You’ll be pleased to hear that I have taken the advice of a large number of folks' initial reactions to learning that I had this week off.
They suggested that I “relax”.
And so I have.
It may be the first recorded instance of it.
And I have entered an interesting frame of mind.
I am on vacation. See me? Over here? Yoo hoo!
And on this vacation?
As in all vacations, I’ve decided that the numbers on the clock are powerless to affect me.
And I’ve rediscovered, if that can be said, what I’ve known the whole time: I like to stay up.
As a younger woman, this propensity lent itself to some pretty pathetic mornings, the kind of mornings where you find yourself digging through your hamper for the most acceptable pair of pants and applying make-up in the parking lot at work.
Who wants to be anywhere at 8:00 when you didn’t go to sleep until 3:00?
As an older woman, however, a woman with over a week off, this proclivity, coupled with a laptop and cable TV access? My mascara remains perfect but my posture is slowly going to hell.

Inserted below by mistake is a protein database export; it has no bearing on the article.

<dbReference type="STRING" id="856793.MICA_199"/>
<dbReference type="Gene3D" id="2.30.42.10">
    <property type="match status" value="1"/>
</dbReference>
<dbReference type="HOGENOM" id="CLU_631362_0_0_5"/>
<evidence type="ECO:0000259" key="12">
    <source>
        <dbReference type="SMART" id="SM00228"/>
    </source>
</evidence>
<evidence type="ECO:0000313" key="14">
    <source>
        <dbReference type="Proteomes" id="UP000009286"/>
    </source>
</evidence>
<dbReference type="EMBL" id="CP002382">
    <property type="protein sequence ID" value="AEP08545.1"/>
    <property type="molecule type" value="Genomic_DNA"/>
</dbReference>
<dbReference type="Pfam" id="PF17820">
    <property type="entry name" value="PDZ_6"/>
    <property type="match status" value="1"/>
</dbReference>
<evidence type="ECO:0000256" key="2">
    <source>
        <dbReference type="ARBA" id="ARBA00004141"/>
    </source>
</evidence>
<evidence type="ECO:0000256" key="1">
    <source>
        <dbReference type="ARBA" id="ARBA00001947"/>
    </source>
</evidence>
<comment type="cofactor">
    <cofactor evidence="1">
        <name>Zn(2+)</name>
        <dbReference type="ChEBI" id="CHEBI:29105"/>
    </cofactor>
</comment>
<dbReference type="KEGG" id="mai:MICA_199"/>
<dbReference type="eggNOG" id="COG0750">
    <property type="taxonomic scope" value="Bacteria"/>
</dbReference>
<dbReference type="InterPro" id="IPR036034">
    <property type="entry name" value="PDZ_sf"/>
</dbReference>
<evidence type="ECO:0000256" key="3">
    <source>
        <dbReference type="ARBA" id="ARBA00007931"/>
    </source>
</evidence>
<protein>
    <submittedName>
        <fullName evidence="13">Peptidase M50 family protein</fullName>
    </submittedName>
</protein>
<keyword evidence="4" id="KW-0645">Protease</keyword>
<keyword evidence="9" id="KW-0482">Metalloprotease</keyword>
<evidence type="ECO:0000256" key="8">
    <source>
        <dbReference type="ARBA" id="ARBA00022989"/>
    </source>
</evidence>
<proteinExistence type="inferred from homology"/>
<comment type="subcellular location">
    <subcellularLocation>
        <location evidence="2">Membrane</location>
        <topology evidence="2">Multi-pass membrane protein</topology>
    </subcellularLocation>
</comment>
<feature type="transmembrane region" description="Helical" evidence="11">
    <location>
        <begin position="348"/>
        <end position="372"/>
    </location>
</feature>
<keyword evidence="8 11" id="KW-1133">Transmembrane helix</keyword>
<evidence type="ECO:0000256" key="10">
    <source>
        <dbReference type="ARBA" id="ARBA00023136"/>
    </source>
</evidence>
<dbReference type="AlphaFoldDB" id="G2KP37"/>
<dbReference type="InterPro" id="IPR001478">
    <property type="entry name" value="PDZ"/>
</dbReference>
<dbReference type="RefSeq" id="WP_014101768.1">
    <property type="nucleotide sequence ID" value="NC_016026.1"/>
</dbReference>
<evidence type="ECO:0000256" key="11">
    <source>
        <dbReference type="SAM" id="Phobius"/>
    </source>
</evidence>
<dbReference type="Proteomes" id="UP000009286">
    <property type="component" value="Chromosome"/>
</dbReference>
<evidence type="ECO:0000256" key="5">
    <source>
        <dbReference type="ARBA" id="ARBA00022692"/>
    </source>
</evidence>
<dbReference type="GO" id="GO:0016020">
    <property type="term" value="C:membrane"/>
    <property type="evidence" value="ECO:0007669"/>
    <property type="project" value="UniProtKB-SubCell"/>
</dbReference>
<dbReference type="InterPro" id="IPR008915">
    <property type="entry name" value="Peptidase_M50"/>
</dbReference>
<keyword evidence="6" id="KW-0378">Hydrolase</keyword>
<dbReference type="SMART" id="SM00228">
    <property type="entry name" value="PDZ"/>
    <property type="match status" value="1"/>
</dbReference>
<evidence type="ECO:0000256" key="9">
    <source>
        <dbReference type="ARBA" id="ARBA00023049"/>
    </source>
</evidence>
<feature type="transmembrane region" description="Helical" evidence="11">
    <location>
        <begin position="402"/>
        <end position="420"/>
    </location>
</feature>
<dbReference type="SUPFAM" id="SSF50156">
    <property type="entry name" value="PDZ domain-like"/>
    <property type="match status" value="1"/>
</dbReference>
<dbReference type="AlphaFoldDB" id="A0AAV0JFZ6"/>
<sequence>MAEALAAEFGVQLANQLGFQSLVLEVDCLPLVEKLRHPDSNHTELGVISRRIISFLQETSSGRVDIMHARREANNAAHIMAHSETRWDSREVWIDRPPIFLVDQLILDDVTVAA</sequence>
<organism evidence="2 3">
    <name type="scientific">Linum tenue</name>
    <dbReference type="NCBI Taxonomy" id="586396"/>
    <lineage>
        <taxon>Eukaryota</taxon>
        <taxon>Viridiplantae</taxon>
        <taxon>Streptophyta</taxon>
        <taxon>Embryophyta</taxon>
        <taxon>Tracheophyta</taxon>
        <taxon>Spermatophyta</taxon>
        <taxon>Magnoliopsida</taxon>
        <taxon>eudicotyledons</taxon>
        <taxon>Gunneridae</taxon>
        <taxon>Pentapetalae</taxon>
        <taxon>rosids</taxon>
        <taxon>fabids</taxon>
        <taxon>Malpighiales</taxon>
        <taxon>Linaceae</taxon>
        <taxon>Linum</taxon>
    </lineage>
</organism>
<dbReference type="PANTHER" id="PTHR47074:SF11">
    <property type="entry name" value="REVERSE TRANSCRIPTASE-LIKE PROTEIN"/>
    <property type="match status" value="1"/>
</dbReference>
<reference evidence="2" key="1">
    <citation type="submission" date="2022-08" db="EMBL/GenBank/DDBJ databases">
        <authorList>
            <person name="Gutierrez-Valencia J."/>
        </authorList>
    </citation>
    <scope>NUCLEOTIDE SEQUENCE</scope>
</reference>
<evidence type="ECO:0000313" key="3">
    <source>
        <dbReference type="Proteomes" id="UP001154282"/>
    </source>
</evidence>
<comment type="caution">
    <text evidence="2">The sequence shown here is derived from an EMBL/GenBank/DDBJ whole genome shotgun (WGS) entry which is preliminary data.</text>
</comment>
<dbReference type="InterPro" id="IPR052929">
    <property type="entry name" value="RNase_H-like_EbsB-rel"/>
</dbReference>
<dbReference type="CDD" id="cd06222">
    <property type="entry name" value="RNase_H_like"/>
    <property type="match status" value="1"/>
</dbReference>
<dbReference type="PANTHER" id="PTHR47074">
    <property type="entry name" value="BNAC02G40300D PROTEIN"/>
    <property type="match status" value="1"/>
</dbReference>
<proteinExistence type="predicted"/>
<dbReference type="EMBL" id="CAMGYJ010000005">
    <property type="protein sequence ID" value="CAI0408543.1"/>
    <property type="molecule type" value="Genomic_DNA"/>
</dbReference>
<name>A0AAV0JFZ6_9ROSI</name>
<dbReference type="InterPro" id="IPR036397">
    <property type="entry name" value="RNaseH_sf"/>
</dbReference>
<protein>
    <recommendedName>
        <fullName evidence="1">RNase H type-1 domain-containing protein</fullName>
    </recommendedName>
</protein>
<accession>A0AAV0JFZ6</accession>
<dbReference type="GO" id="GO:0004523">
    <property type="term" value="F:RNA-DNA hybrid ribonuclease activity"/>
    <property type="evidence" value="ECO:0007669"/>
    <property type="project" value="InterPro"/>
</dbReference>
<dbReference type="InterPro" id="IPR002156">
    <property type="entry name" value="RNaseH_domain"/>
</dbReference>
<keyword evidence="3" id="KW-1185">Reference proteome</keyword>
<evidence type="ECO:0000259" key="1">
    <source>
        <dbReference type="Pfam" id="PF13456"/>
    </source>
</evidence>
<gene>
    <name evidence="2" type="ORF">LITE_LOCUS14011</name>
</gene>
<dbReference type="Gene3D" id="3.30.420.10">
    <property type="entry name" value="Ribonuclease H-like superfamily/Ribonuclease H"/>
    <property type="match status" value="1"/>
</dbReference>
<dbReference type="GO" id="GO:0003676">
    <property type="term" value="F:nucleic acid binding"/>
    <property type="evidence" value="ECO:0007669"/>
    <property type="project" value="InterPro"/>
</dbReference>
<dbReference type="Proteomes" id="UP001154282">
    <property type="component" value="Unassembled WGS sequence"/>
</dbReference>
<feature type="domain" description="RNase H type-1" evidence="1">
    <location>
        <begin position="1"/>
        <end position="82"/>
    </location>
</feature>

In a collection of public holidays and a company’s week-long shutdown, this is the fifth day in a row that I have not had to work.
This makes it practically a sabbatical in U.S. terms.
When was the last time, my fellow Americans – and I am not speaking to the retired folk! You people are always taking off, enjoying yourselves! – when was the last time you took time off of work longer than two weeks?
Honestly, with the slow collection of vacation time that most companies offer, I have to admit that I had been working more than a dozen years before I took two weeks off.
And here I am, sitting on FIVE WHOLE DAYS, and I’m crazy with the light.
The light! Daylight, people! Precious, precious daylight in the winter!
My people in Sweden, Norway, Denmark! You understand, don’t you, about the light? Think of the weeks, the months. The days where the land and the sky are white-white-white – and better yet the days where the land is white and the sky is a vivid blue, a blue that always impresses itself upon one, the feeling that that blue must, somehow, be fake.
The weak, precious winter light is normally available to me only on weekends. Minnesota winter: I go to the bus stop in the dark; I come home in the dark.
To be out, in the light, has been eye-opening and pupil-dilating.
Beautiful, beautiful winter.
Beautiful, beautiful relaxation.
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